The following appears in All Music Guide.
Dedicated to the PLO and named after one of the most notorious (or alternately most heroic) Palestinian fighters of the time, Abu Nidal is one of the better Muslimgauze releases, creating rich, deep music from the basic sources of Arabic and other Muslim backgrounds. The title track immediately commands attention here; while Muslimgauze always had a knack for instant, spot-on atmospherics, "Abu Nidal" stands out as one of the best examples of his talent. Its drifting, sensuous wind sounds and synths create a lovely drone web behind the relentless but not overpowering live percussion drive, all of which is occasionally accentuated by a counterpoint rhythm of bells or other drums. "Green is the Color of the Prophet" takes a slightly gentler approach to the same basic form, but one that's just as striking; it's an ominous dance hinting at something not quite right, while still alive with the joy of performance. "Fatwa" is perhaps the most immediately "Western" of the tunes, if only because of its more straightforward drum machine punch and pound, almost more akin to contemporaneous Wax Trax! releases, though entirely lacking in guitars. With the sidelong "Gulf War" as the remaining song on the album, Abu Nidal is both a fine piece of music and a masterful piece of political agitprop.
review by Ned Raggett
All Music Guide
The following appeared in Rate Your Music.
I'm yet to hear 'Iran' and 'Uz'i, but I think this is the best of Muslimgauze's 80s albums. Hiding under the rather shocking artwork and title (as someone pointed out, putting out a record in 1987 called 'Abu Nidal' would be similar to putting out a record called Osama Bin Laden in 2002) is a dark, atmospheric, repetitive blend of tribal techno.
Now, let's talk about the word "repetitive" here. When it comes to music, it is most often used with a negative connotation. Muslimgauze's music has changed my view on this, and made me question - why exactly do we label repetition in music as something undesirable or inferior? If something sounds good, why not repeat it so that you can immerse yourself more in the piece without being distracted by section jumps or unwanted progressions? I'm sure anyone has experienced a moment where you hear a song which has some short, maybe only 30-second long instrumental section or coda, and you just think "damn, I wish this went on for thee times longer".
In the context of Muslimgauze's music, repetition plays a huge role, and it's something that his art is most often criticised for. And I agree, this kind of thing sometimes works and sometimes doesn't - see my review of his album 'Mazar-I-Sharif' which describes the latter. What about 'Abu Nidal', this record definitely belongs to the former.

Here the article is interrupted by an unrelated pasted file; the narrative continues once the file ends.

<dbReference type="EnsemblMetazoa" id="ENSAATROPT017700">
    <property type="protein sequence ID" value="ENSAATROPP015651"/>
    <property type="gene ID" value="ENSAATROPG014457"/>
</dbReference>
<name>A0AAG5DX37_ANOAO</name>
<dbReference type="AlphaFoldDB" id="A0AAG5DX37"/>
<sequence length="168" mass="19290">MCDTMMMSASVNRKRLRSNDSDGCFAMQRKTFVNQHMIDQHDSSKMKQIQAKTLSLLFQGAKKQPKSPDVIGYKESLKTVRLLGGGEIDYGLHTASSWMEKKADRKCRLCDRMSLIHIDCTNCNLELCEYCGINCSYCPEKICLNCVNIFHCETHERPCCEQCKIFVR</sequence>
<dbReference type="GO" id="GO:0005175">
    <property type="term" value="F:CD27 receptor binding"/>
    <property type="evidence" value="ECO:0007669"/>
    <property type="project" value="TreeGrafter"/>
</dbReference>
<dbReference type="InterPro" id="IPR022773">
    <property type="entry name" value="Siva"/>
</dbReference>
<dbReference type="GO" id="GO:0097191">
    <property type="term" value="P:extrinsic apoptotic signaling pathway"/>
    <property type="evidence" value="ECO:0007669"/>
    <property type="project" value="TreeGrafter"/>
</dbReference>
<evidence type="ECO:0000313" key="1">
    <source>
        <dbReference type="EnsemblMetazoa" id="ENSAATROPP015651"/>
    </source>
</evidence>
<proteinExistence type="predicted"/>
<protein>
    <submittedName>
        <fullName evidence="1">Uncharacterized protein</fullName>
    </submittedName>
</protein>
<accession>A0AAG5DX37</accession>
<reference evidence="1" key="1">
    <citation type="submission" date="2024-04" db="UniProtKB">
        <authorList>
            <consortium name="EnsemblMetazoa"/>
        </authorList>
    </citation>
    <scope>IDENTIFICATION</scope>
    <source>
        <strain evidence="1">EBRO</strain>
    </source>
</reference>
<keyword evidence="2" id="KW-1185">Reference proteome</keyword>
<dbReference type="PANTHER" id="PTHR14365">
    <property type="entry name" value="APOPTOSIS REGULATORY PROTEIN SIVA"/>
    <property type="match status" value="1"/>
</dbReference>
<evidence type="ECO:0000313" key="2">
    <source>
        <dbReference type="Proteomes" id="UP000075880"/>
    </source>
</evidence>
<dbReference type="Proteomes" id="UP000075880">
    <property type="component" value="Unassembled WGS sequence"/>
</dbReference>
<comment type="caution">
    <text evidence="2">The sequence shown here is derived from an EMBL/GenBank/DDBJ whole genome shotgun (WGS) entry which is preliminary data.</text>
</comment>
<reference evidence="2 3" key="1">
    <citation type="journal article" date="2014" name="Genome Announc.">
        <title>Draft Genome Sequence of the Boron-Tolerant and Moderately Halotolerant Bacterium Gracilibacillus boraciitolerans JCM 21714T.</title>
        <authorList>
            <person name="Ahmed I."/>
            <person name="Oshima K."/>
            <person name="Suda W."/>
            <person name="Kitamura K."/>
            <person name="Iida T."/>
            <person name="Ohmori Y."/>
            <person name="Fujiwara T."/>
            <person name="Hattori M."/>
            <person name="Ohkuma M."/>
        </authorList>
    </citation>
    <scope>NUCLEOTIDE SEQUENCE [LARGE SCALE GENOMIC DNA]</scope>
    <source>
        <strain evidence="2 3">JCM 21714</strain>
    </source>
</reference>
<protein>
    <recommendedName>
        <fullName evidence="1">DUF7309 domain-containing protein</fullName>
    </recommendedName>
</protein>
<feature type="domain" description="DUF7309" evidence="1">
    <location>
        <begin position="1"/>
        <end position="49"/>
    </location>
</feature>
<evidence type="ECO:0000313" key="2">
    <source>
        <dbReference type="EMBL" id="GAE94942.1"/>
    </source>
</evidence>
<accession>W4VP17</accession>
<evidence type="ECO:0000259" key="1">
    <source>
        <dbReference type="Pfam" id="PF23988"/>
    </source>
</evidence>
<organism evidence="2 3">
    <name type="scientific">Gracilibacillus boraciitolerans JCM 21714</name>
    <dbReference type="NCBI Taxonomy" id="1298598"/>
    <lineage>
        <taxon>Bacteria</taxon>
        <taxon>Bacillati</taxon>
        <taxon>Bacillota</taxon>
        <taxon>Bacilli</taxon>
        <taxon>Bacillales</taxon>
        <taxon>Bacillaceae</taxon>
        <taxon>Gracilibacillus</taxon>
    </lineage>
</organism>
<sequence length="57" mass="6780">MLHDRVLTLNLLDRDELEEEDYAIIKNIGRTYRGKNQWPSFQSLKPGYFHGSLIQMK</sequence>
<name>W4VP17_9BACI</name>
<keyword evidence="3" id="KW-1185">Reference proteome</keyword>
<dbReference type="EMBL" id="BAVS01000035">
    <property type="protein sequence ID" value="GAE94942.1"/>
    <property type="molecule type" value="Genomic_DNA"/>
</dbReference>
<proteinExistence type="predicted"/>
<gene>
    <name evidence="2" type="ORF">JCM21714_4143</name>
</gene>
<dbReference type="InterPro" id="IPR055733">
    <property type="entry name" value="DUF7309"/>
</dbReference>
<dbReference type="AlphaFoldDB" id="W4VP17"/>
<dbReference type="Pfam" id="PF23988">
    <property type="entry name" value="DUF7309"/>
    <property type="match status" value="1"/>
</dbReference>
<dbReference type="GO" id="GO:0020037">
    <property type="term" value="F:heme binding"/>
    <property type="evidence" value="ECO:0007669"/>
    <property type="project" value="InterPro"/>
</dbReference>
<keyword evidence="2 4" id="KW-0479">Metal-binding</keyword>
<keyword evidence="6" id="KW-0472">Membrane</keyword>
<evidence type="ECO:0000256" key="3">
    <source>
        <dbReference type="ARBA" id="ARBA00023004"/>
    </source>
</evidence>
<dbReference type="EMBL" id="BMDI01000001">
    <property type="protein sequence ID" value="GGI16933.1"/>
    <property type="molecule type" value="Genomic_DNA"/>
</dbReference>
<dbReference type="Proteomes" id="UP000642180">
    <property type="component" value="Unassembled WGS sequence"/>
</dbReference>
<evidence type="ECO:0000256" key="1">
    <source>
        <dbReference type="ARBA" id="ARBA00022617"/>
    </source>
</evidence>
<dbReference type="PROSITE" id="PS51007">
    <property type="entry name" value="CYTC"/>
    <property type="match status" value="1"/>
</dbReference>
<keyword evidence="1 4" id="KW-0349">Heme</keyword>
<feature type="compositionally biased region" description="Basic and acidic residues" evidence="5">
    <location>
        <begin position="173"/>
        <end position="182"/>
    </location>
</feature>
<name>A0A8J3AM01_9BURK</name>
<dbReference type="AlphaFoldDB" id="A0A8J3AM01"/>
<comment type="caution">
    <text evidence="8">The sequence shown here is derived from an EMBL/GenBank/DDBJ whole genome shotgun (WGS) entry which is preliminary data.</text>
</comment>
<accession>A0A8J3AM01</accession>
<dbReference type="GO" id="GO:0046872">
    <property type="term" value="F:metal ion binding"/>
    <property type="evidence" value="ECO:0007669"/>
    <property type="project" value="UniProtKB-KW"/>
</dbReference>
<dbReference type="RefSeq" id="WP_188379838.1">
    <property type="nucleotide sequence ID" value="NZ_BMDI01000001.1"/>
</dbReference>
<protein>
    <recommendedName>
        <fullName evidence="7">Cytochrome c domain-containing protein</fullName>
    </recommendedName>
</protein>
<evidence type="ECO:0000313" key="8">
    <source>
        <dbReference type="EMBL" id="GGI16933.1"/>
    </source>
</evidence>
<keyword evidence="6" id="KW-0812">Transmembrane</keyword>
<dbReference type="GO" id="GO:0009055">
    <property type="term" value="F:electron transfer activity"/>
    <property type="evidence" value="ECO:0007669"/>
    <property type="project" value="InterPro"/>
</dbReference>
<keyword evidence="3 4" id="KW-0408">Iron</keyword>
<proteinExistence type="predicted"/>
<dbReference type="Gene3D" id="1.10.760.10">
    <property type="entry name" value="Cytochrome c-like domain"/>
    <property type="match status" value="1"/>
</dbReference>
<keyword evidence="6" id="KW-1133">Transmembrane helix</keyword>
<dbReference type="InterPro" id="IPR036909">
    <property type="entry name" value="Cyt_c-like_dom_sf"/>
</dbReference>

"Gulfwar", a sprawling piece in three parts which occupies the whole first side of the record, is majestically repetitive. Starting with an ambient hum, a lone trumpet call and an excerpt of unmistakably Arab singing, the piece soon evolves into a mesmerising, complex percussive pattern, featuring interplay between different drums and some shimmering, starry sound, all evoking a haunting image of the post-sunset twilight above the Gulf. The music benefits from its murky, lo-fi sound, which only adds to the dreamlike atmosphere; heavy reverberation creates a distinct feeling of a large building with high ceilings. The piece becomes more and more stripped down as it progresses - the second part sounds more hesitant that insistent, while the third one delves into a more tense, dark and threating soundscape.
The second side goes deeper into the night - "Abu Nidal" features soaring washes of sound which again create a great feeling of space, while "Green Is The Colour Of The Prophet" has perhaps the most mind-boggling drum pattern on the album, along with some mysterious washes of ambience which indeed evoke almost a religious-like feeling in me. Ancient temples in the most remote mountain ranges come to mind, towering against the starry sky. It's really great how Muslimgauze combines these two elements - the percussion and the ambience - they complement each other to a great extent. "Fatwa" is even more soaring and ominous, featuring a rapid techno beat and creepy half-whispering voices in the distance.
This album has nothing to do with hippies or what you would normally call "psychedelic", of course, but this word is totally apt when it comes to the mysterious hypnotism of this album, seemingly existing within its own nocturnal, ghostly dimension. A great listen for those not afraid of the dark.
reviewed by muslimgauze_reviews
Rate Your Music (May 7, 2018)
see also Coup d'Etat/Abu Nidal
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Abu Nidal (orig) Abu Nidal (VOD) Coup d'Etat/Abu Nidal
October 15, 2020